Like a true botanist, I like to take cuttings from developed plants and propagate them to grow new plants. And I like to give plants a second chance at life. A local shop had recently thrown away a few roses. I brought them back here to the Sensory Garden, planted and fertilized them, and they’re doing fine.
Gardening is something I need to do. Before coming to CAMH I had a big garden of my own and I miss it. So having the garden and the solarium here to work in is nice for me; it’s a weekly activity that I can look forward to.
Kim Mullens, Eric Quan and Shannon Xavier, Occupational Therapists, CAMH Forensic Inpatient Service
OTs in CAMH’s Forensic Service work with clients under the Ontario Review Board. As part of this, we balance risk management and recovery by leveraging the protective nature of occupation. We know that many factors such as gainful employment, social support and a structured routine support recovery and reduce the likelihood of relapse as well as re-offending, and work in collaboration with the interdisciplinary team and clients themselves to make this happen.
We complete assessments and introduce interventions to help address barriers to community living, work with clients to get them back to doing activities that are meaningful to them and offer vocational opportunities for personal skill development. And for all of us, it’s a privilege to advocate on our clients’ behalf and to combat stigma surrounding mental illness.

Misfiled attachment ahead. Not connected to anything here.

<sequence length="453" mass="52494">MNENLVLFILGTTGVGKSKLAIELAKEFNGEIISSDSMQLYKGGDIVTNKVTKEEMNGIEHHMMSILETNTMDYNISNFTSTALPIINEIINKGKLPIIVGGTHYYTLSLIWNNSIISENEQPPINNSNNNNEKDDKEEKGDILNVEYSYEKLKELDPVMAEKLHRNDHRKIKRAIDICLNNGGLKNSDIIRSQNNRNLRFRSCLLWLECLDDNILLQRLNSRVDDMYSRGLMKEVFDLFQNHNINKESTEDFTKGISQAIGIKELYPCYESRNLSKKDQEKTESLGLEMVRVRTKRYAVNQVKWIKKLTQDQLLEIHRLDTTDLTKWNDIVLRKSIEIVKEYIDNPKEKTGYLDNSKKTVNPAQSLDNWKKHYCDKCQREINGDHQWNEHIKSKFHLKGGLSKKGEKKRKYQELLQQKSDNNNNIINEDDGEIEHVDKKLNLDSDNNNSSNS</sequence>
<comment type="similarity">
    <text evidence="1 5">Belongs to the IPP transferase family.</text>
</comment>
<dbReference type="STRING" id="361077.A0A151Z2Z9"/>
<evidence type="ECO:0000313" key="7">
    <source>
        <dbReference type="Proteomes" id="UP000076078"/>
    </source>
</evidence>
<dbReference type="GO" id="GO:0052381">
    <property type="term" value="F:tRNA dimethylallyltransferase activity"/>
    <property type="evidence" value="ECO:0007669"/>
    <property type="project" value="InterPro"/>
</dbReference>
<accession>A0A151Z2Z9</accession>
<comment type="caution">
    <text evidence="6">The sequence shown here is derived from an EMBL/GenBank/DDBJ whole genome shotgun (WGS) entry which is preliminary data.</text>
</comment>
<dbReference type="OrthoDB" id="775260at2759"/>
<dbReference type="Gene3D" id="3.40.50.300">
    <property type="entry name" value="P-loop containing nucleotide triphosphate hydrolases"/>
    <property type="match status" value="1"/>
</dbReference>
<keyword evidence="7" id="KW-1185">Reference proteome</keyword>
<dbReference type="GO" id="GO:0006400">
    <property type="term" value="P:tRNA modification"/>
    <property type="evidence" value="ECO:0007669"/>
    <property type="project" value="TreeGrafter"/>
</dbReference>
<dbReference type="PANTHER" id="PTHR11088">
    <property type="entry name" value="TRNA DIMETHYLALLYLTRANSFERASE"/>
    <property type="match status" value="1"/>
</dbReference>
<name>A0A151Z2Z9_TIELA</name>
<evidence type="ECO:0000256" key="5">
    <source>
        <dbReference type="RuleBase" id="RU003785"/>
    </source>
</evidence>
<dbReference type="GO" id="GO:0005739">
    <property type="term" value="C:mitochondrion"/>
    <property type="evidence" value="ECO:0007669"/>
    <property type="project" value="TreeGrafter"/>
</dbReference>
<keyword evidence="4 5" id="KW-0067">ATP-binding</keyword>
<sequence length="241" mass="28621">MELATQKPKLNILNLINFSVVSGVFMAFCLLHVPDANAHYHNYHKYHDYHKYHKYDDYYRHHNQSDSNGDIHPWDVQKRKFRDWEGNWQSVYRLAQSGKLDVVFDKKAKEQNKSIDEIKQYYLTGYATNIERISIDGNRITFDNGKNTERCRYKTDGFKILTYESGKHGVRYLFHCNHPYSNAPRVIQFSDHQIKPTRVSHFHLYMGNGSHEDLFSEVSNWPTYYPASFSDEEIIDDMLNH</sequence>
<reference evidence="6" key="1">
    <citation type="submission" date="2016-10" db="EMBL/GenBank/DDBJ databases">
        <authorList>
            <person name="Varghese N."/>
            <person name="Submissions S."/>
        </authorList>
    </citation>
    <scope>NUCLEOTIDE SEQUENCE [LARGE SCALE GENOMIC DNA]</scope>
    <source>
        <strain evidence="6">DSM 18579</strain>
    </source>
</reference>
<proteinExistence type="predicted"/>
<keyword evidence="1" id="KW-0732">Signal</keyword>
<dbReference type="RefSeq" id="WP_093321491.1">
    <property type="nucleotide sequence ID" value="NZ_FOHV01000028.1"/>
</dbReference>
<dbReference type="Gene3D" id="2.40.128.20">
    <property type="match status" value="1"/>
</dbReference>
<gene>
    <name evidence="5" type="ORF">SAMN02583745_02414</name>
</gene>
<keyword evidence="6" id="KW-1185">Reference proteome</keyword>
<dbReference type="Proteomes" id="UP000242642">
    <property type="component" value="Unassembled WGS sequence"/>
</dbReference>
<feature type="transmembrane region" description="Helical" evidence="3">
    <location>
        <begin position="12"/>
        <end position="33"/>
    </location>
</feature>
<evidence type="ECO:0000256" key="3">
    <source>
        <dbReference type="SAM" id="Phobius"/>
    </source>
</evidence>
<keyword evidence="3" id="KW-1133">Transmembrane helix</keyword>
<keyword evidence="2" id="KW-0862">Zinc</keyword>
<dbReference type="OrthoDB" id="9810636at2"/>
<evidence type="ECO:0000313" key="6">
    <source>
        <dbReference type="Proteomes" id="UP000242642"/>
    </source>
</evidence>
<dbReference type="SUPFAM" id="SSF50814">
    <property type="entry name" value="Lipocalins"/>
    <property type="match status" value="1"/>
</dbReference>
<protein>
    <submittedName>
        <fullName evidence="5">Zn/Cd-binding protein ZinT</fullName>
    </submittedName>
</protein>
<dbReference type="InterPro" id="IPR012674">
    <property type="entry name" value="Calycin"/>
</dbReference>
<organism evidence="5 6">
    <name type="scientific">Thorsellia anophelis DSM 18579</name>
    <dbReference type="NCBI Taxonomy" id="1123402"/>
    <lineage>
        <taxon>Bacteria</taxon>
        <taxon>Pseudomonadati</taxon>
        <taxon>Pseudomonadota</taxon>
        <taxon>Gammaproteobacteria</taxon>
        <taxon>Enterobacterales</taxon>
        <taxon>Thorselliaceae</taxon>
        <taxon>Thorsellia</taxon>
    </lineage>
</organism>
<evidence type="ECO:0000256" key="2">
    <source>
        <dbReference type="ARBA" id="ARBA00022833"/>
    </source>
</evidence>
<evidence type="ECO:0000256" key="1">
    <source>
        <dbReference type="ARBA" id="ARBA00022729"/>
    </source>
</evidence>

Laura Hayos, Occupational Therapist and Project Coordinator, CAMH Simulation Centre
There’s a quote from the American Occupational Therapy Association that states, “Occupational therapy practitioners ask, ‘What matters to you?’ not, ‘What’s the matter with you?’” I think this summarizes the occupational therapy values, and why I chose the profession as well.
I feel very privileged to learn about what is meaningful to my clients and to support them to be able to do these things by considering more than just their diagnosis. We often take for granted how important it is for our well-being to be able to do the things that we want to do and need to do in our daily life, until we are unable to.
As an OT trained in providing holistic care, I bring the OT lens and clinical experience to my current non-clinical role in CAMH’s Simulation Centre to inform the development of simulation scenarios that address the need for a more integrated model of care; a model that considers the mental, physical, cognitive and spiritual aspects of a person, as well as their environment and occupations.